Thinking back to my very first week of classes, I remember being painfully nervous that I would become brutally lost on campus and be late to everything. I would leave my dorm room at least 35 minutes early –map in hand, checking and rechecking my watch every 30 seconds. Oregon State seemed gigantic, way bigger than my high school. If you are having any of the same concerns that I had, take a deep breath and visit this address: This online map is still something I visit every once in a while –it’s really easy to use. Just type in the building you’re looking for and it will help you find it. You may want to take a hard copy just incase you get lost anyway. And relax –the campus really is a lot smaller than it can seem.

Generally the classrooms themselves are pretty easy to find. This was definitely another major concern of mine (now that I’ve found the building –where am I supposed to be???). Usually classroom numbers in the 100s are on the first floor, 200s on the second floor, etc.

Oh another MAJOR freak-out I had was about getting my textbooks. It made me incredibly nervous not getting my books immediately that first Monday. I was convinced that I would fall behind or something. This is not the case! I’ve noticed, the older the student –the longer they wait to buy their books. Some classes you’ll find you don’t really need the book –others will have a ton of reading. It can be really helpful to feel out the class before you rush to buy your textbooks. You’ll save money and avoid the horrifically long lines the first week.

Overall I’d say time management is the name of the game. While in high school I didn’t need a planner or really anything more than a reminder post it in order to get things done on time, in college I started using a student planner regularly (there are a ton of options out there, both at the OSU bookstore and at office supply stores like Staples) and spent a lot more time studying. Just remember that everything is much more independently based now, so it’s really up to you as to how you want to go about it. And have fun! OSU is such a great campus environment –I wouldn’t change a thing!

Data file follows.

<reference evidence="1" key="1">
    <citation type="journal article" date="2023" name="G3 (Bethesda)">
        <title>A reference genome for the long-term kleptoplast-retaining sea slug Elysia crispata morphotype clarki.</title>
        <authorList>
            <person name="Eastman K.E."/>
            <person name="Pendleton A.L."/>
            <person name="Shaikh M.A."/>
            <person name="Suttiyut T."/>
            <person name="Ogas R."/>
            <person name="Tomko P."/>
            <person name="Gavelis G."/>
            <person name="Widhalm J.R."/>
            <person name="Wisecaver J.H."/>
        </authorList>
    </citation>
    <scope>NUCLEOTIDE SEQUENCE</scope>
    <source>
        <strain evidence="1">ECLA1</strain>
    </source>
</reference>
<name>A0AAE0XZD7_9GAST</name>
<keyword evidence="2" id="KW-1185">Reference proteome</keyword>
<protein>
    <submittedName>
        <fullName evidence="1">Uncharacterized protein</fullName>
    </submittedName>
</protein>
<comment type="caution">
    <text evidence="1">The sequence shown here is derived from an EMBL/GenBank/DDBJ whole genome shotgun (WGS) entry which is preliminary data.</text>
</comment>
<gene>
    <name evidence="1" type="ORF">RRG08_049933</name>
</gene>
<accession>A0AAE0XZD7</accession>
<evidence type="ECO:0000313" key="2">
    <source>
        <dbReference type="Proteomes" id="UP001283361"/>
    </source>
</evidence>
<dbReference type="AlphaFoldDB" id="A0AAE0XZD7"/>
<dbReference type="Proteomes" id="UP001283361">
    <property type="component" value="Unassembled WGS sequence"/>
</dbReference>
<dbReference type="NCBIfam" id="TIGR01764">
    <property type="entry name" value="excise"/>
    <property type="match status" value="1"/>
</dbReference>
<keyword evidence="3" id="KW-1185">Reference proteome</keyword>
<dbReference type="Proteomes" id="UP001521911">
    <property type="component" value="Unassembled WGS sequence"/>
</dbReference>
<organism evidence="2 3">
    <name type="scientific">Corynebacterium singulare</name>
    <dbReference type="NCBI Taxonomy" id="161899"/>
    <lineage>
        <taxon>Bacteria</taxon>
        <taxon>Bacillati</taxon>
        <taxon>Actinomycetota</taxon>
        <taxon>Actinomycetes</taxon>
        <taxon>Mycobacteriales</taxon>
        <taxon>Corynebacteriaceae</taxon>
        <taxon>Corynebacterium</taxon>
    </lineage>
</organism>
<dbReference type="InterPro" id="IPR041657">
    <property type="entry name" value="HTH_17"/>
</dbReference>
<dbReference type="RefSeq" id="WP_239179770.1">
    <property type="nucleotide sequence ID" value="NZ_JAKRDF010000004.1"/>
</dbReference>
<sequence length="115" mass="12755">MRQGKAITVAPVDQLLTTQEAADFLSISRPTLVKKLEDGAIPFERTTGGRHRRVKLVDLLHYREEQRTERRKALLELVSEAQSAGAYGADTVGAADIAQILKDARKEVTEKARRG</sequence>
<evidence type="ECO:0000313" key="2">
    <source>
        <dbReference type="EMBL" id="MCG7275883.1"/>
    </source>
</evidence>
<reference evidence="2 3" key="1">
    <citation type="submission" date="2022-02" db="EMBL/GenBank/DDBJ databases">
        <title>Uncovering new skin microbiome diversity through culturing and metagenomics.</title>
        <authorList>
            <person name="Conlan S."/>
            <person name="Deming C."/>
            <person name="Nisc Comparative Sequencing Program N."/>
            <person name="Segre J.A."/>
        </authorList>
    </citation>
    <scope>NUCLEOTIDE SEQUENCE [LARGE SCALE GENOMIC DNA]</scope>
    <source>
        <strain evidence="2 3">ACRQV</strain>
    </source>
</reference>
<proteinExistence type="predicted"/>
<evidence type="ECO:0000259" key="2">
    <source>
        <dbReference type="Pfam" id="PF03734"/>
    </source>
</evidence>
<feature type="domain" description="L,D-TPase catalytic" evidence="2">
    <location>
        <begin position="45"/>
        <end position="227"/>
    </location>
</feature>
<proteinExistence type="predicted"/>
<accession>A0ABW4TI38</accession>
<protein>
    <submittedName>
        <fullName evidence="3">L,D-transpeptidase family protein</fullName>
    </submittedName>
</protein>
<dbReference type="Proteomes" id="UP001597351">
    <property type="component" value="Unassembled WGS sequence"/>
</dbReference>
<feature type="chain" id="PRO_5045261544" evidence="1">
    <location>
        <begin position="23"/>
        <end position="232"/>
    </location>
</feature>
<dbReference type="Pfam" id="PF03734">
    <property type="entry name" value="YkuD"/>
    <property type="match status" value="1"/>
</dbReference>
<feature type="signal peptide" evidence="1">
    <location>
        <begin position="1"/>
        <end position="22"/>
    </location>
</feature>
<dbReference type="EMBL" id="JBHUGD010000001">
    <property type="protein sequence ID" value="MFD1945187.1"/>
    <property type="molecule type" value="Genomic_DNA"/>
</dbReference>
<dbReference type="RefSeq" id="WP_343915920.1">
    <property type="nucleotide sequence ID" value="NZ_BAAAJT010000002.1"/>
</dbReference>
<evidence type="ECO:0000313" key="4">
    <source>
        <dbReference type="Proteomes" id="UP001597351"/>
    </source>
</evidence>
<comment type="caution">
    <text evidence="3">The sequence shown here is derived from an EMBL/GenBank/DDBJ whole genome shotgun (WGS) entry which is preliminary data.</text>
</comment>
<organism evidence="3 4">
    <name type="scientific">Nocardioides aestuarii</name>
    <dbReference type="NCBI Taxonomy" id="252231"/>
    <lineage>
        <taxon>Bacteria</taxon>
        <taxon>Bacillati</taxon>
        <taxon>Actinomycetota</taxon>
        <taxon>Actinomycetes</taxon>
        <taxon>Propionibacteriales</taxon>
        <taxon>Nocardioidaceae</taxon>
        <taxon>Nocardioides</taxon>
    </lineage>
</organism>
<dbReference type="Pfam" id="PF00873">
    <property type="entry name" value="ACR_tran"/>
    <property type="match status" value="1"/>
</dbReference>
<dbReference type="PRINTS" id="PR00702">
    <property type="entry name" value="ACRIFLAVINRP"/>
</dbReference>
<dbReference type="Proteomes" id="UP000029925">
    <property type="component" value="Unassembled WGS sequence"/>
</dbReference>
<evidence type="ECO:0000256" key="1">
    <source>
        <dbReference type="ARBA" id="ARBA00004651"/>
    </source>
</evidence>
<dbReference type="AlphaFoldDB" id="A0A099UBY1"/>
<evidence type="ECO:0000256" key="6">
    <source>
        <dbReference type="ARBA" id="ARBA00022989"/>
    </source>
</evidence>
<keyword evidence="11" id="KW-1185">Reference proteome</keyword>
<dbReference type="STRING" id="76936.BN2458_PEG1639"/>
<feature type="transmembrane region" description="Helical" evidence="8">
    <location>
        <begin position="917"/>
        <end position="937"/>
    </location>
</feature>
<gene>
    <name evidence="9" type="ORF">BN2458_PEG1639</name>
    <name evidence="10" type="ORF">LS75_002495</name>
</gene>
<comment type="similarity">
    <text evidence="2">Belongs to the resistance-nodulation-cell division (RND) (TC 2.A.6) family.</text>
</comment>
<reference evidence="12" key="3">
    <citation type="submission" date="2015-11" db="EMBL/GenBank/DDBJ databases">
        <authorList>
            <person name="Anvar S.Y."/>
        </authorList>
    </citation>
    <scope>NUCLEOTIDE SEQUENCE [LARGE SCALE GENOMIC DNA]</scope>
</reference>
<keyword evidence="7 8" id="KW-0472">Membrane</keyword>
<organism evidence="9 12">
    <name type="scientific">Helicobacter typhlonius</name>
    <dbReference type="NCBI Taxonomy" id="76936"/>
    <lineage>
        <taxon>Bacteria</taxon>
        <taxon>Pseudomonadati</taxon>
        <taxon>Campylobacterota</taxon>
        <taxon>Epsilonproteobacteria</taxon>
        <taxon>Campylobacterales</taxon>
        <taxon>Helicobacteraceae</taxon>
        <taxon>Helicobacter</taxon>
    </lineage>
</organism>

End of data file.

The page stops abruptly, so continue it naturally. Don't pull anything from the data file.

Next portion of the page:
Good luck guys! Feel free to leave a comment about your first week. I’d love to hear how it went!



Welcome to OSU CONNECT, from your College of Liberal Arts Head Advisor, Louie Bottaro. This is the 15th consecutive CONNECT week at Oregon State University and also my 15th. I arrived on campus as a graduate student in the College Student Services Administration program in 1997. It was an incredibly exciting time while working in the office of Admission and Orientation which was one of the lead offices on campus in organizing the program. I jumped right in and staffed information tables, stapled schedules together and anything that was asked of me. This is because CONNECT week is such an amazing opportunity for you the new student.


Things you should try and do this week:

  • Make new friends.
  • Reconnect with advisors and friends you met at START.
  • Gain your bearings around campus, (make sure you know how to get to your classes).
  • Go to a football game and watch our Beavers beat UCLA.
  • Go learn about your university at the New Student Walk and Convocation.
  • Find a great deal at Fred Meyer.
  • Eat lots of free pizza.

If you can do a few of these things you can have a great start to your year.

This year the College of Liberal Arts will be hosting a Welcome event/Scavenger Hunt on Thursday at 2:00 pm in front of Gilkey Hall. You heard about it during START and now this will be a great way to gain some terrific insight on the CLA at OSU. It’s been a few years since CLA has sponsored an event and our new advisors have done a terrific job in that regard.

One final story… during that first CONNECT week, my supervisor in Admissions introduced me to a student who was helping out with CONNECT week activities. Although she doesn’t recall the encounter, I now call her my wife. Who knows what CONNECTions you will make this week?